Opinion: Low Code, Low Quality

Much is heard nowadays about low code platforms and how supposedly amazing they are. While they may provide some value within simpler business models, they are far from replacing development teams on a larger scale. To make this point, we’ll have to review a few definitions.

First, what is quality? Let’s start from the beginning. I look at software, be it web, mobile, desktop or cloud applications, as products. Hence, the real question is, what defines product quality? There are many definitions out there, but to me, products have quality when they successfully fulfill a need.

Don’t get me wrong, I’m not saying there isn’t a need for low code, or even no code, tools. My point is that there are multiple needs when it comes to software, which go way beyond cost and implementation practicality. This is a vast topic, and I would need a whole book to properly explore it, but let’s take a look at some of the key variables in this equation.

Soft is key

There is a reason why it’s called “software”. It’s meant to be soft. In other words, it has to be flexible.

Some can argue that low code platforms offer vast arrays of options when it comes to customizations. Sure, I’ll agree with that. However, I will counter-argue that creativity is an infinite potential, and no tool will ever be able to deliver 100% of the ideas we can possibly come up with. For that very reason, a lot of players offer some sort or “premium” tier, giving you the option to work with their team to deliver more personalized use-cases. At this stage, they will ditch the no-code mentality, and will, in fact, write code that works for you – at a cost, of course.

In addition, flexibility is also about extensibility. As business grows, the need for more features arise. How easy will it be to add features that align with your business? This takes me to the next point.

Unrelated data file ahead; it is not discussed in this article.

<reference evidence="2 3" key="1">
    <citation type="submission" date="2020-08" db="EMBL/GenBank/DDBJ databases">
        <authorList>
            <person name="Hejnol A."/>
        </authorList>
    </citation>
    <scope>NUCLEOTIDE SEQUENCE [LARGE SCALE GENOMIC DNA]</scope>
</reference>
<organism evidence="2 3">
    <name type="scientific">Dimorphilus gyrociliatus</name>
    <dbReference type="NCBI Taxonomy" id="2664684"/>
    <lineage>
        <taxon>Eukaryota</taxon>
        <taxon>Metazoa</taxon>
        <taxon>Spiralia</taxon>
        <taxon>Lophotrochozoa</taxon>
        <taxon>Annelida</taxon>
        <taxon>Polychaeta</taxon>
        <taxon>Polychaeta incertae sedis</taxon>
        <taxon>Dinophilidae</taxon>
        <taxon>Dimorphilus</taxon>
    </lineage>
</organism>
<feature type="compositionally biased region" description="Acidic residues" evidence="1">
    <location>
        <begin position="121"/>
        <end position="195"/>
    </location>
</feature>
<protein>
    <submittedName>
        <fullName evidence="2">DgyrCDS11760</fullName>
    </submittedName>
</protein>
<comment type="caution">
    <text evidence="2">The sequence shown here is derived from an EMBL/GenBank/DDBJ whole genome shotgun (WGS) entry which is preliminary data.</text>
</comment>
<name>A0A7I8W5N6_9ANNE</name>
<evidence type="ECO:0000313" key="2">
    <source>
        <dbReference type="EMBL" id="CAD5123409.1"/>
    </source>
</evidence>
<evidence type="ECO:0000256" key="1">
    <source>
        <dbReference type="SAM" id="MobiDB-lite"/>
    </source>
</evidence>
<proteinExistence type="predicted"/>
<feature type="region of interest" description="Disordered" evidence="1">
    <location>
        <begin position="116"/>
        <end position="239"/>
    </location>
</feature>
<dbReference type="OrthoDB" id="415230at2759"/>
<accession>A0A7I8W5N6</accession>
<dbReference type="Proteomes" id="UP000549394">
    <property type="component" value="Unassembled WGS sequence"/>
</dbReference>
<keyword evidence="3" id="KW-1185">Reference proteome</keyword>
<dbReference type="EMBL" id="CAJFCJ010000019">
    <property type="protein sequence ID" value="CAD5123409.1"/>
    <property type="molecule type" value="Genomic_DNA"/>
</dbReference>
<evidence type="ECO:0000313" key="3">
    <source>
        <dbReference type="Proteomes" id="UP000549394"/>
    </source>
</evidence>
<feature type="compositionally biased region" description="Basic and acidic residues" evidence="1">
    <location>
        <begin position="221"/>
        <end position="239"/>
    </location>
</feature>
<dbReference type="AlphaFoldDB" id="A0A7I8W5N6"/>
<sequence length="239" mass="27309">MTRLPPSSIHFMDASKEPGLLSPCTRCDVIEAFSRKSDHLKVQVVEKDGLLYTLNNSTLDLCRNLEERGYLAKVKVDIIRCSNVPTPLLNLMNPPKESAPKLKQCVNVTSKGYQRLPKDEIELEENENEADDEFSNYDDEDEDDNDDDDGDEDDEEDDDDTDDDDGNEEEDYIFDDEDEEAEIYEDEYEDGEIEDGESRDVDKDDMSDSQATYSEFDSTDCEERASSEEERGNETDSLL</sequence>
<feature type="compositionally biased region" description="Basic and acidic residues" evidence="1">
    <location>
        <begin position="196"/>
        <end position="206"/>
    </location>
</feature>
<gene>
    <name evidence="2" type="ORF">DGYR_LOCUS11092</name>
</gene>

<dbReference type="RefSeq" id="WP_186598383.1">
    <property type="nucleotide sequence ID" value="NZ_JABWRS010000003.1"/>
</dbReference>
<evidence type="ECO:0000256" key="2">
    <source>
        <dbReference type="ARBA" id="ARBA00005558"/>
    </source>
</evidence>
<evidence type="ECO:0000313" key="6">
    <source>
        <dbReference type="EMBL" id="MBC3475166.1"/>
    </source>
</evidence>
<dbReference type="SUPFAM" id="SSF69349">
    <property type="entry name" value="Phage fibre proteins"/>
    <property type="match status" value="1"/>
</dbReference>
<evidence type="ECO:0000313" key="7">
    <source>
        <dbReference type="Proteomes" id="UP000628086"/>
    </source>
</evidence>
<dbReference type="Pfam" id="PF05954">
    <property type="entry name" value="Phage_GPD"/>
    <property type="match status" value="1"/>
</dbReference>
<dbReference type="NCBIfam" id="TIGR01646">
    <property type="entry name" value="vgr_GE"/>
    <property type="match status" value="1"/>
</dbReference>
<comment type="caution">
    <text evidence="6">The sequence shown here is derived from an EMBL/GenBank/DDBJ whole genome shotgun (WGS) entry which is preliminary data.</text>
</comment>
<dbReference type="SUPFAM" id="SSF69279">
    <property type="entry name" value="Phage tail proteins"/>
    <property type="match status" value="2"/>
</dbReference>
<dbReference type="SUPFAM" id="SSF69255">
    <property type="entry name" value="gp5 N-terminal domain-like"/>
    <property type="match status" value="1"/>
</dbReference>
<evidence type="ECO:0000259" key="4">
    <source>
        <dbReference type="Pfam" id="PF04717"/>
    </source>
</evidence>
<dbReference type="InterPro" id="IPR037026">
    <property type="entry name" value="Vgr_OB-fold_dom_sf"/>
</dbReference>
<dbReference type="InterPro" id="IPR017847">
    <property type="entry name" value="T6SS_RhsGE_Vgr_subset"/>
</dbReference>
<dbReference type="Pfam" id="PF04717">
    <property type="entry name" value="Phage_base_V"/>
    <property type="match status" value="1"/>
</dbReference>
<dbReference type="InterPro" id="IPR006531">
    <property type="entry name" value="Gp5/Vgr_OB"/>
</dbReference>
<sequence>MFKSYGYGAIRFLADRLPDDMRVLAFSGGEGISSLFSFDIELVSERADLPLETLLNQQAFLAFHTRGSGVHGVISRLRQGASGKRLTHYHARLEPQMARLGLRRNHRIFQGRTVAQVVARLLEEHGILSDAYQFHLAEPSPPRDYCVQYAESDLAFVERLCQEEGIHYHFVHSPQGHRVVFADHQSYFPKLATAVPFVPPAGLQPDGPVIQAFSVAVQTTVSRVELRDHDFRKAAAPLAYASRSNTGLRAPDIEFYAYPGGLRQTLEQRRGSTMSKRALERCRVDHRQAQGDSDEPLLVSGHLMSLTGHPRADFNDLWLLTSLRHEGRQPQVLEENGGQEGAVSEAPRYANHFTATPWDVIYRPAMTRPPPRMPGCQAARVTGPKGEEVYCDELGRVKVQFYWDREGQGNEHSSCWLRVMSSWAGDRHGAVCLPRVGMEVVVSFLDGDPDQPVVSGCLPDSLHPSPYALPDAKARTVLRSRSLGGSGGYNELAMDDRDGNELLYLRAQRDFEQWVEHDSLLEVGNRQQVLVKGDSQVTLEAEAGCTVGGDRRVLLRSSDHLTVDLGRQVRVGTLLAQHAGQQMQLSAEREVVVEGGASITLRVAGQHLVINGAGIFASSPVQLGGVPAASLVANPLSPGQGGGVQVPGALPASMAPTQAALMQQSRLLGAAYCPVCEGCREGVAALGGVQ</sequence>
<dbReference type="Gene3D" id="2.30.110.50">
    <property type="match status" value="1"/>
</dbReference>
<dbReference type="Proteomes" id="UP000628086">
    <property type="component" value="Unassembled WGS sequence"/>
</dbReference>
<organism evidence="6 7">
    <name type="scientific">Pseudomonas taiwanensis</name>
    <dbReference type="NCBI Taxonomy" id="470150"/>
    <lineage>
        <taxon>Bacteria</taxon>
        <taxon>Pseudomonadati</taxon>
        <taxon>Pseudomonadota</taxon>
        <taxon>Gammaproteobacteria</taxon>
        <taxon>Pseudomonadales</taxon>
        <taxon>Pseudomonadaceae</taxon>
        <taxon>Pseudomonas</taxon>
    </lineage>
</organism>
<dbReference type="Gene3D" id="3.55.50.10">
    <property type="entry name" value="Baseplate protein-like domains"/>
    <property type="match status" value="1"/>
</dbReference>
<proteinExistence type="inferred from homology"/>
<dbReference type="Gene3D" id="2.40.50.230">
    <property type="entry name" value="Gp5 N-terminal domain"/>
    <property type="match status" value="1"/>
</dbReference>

Innovation is complex

Ultimately, one of the roles of a system is to enforce business processes. To accommodate for this need, it has to be able to adapt to the specifics of its business environment. Despite catch-phrases that can be heard here and there, innovation is a very complex thing. It’s not easy to create something new. It’s especially hard to put it into practice and create a business around it.

This is another aspect where low code products come short. They seldom adapt to internal processes in innovative environments. Unless, of course, your business model is as off-the-shelf as the tools being used.

It’s all about the data

It’s very difficult to compete in the digital world without leveraging the power of data in your business decisions. How likely is your customer to buy product B after purchasing A? Am I categorizing my portfolio right? These questions, and many others, can only be answered by looking at the data.

Low code products rarely provide their clients full access to the database driving their app. Some platforms allow limited access, which is fine for simple queries, but not so much for anything more meaningful. If you need customized data models – which you will when business escales, you might have to pay that premium fee discussed before.

Another point of question is data security. If the platform you use is victim of a security breach, is your company data compromised? Are your clients’ data compromised? This can put you and your business in serious trouble.


In the end, it’s not like low code platforms are completely pointless. To be fair, they can be powerful tools for individuals trying to bootstrap a new venture. However, saying they will take over software development is rather far fetched. No low code product will ever be as powerful as systems developed by great teams.

About the Author

Luiz Parente is a senior software engineer who is passionate about systems design and technology. Having started his journey in computer programming at the age of 14, his core expertise is centered in solutions architecture with .NET technologies.

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